Russia’s sawn softwood production increased slightly (+0.2 per cent) in 2015 to reach 32.1 million m3, but domestic consumption fell by nine per cent to 9.8 million m3. The drivers of production growth were in the Irkutsk (+4 per cent year-over-year) and Arkhangelsk (+8 per cent) regions; these two areas accounted for 26 per cent of total Russian production volume last year, while the Krasnoyarsk region (-2 per cent growth in 2015) accounted for 11 per cent. Most large export-oriented mills were able to maintain or increase their production volumes, but many small sawmills selling into the domestic market decreased their output.
Chinese demand has been improving in 2016 and sawn softwood imports grew by 18 per cent in the first six months of 2016. During the same period, Russian sawn softwood exports were up by 36 per cent (although at lower U.S.-dollar prices). Since the Russian Federation had the largest currency devaluation of all exporting countries and offered very competitive prices, it gained market share in China at the expense of North American sawn softwood.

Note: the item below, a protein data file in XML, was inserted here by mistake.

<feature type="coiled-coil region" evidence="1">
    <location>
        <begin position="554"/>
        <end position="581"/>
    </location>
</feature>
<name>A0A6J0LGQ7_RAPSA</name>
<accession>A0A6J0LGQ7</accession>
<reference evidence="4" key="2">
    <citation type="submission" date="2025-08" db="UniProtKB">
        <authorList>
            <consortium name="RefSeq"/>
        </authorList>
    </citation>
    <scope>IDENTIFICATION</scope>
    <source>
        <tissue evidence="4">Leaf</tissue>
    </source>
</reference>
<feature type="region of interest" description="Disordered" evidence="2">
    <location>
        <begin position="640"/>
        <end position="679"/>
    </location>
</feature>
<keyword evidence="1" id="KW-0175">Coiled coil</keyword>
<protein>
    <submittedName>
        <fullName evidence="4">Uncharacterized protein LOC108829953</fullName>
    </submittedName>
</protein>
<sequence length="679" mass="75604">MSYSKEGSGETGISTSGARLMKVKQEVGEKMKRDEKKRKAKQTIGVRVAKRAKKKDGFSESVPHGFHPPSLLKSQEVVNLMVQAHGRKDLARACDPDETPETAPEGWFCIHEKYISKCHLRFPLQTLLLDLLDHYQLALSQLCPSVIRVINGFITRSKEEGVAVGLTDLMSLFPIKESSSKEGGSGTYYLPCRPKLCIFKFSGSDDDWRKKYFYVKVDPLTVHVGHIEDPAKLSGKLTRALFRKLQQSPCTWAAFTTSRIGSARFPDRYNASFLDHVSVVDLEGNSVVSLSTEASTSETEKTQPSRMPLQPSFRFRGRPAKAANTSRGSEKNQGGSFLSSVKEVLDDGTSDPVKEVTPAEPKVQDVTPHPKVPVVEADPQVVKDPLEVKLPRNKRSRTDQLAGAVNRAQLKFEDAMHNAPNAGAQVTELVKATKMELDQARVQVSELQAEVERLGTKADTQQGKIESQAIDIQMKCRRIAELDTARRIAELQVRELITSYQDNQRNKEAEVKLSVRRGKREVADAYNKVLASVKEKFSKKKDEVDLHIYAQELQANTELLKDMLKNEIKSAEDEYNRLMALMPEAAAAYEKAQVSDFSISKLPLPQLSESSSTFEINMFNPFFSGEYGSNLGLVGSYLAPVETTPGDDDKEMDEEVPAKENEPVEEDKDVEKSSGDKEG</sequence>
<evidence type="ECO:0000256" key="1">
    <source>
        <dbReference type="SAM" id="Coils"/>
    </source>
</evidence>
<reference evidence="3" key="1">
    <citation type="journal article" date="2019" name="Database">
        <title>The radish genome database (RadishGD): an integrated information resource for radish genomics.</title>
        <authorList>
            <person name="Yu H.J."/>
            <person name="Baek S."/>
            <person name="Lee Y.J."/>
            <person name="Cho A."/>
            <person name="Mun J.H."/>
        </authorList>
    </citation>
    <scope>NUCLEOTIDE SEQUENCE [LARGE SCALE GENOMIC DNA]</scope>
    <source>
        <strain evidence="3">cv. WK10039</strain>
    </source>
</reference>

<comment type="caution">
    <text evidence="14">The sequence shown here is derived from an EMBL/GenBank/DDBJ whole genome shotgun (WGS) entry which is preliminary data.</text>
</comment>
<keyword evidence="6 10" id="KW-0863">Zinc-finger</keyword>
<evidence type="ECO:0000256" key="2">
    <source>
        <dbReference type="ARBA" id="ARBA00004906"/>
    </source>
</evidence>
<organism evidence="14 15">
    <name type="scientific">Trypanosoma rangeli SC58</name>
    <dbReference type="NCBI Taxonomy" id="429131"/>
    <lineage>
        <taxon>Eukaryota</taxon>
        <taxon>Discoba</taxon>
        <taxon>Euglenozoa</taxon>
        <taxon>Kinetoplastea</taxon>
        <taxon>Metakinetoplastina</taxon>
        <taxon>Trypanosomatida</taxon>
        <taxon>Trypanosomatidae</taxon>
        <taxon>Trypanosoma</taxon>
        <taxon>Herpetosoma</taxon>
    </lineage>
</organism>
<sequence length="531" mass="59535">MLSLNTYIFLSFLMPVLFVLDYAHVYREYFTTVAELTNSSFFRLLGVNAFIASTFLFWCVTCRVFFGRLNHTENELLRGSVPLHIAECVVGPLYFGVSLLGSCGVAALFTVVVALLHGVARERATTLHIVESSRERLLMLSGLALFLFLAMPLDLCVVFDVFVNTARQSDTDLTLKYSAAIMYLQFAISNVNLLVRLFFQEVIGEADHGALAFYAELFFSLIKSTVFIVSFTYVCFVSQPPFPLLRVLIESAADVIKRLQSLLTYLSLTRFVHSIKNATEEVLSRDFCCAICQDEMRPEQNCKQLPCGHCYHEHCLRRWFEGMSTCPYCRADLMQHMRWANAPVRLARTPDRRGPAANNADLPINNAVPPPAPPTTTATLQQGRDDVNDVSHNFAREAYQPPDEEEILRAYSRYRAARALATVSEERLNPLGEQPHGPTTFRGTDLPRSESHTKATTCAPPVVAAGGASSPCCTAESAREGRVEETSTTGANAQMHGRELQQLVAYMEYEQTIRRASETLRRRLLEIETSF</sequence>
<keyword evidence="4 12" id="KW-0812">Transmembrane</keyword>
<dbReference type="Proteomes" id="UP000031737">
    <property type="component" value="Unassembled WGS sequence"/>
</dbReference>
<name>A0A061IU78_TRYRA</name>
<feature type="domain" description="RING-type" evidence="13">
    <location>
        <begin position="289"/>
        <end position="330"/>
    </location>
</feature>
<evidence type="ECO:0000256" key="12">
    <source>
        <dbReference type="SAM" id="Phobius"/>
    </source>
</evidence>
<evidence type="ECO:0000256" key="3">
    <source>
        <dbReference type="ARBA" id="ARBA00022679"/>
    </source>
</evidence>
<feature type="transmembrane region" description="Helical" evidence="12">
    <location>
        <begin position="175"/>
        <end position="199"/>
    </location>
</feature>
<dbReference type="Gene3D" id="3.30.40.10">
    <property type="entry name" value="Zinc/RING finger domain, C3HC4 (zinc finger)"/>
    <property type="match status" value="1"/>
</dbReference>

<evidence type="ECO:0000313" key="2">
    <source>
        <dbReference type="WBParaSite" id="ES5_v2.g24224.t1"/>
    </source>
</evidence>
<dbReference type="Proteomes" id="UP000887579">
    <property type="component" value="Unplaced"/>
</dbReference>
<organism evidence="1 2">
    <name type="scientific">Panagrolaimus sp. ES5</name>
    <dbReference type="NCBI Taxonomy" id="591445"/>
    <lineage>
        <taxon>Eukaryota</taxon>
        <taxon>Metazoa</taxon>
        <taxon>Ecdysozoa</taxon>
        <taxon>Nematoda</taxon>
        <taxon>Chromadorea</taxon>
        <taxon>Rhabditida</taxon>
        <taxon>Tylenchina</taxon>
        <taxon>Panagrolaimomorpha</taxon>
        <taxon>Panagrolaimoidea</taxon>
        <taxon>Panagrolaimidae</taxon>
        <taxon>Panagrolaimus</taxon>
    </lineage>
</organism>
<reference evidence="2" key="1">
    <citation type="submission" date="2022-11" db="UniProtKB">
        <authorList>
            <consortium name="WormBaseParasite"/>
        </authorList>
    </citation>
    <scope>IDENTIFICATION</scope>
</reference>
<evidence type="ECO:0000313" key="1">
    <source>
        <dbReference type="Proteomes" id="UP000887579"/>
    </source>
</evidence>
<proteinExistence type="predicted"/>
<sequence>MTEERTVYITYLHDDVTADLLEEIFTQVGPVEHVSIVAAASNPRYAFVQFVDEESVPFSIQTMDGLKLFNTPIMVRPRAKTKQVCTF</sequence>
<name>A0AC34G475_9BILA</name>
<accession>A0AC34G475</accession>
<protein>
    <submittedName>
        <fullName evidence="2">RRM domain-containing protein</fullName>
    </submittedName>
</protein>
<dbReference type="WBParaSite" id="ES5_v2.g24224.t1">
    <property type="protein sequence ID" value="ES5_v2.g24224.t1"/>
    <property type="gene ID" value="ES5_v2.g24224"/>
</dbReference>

Traditionally, exports of Russian sawn softwood have been mainly in the form of rough sawnwood: 21.5 million m3 (96 per cent of the total volume in 2015), of which rough-sawn pine accounts for 61 per cent (13.7 million m3). North African and Middle Eastern countries – particularly Algeria, Egypt, Saudi Arabia and the United Arab Emirates – continued to be major markets for sawn softwoods during 2015, although import volumes declined in response to political instability and falling oil revenues. For example, sawn softwood imports were down by nearly 25 per cent in Egypt (the largest importer in the region), due primarily to political unrest.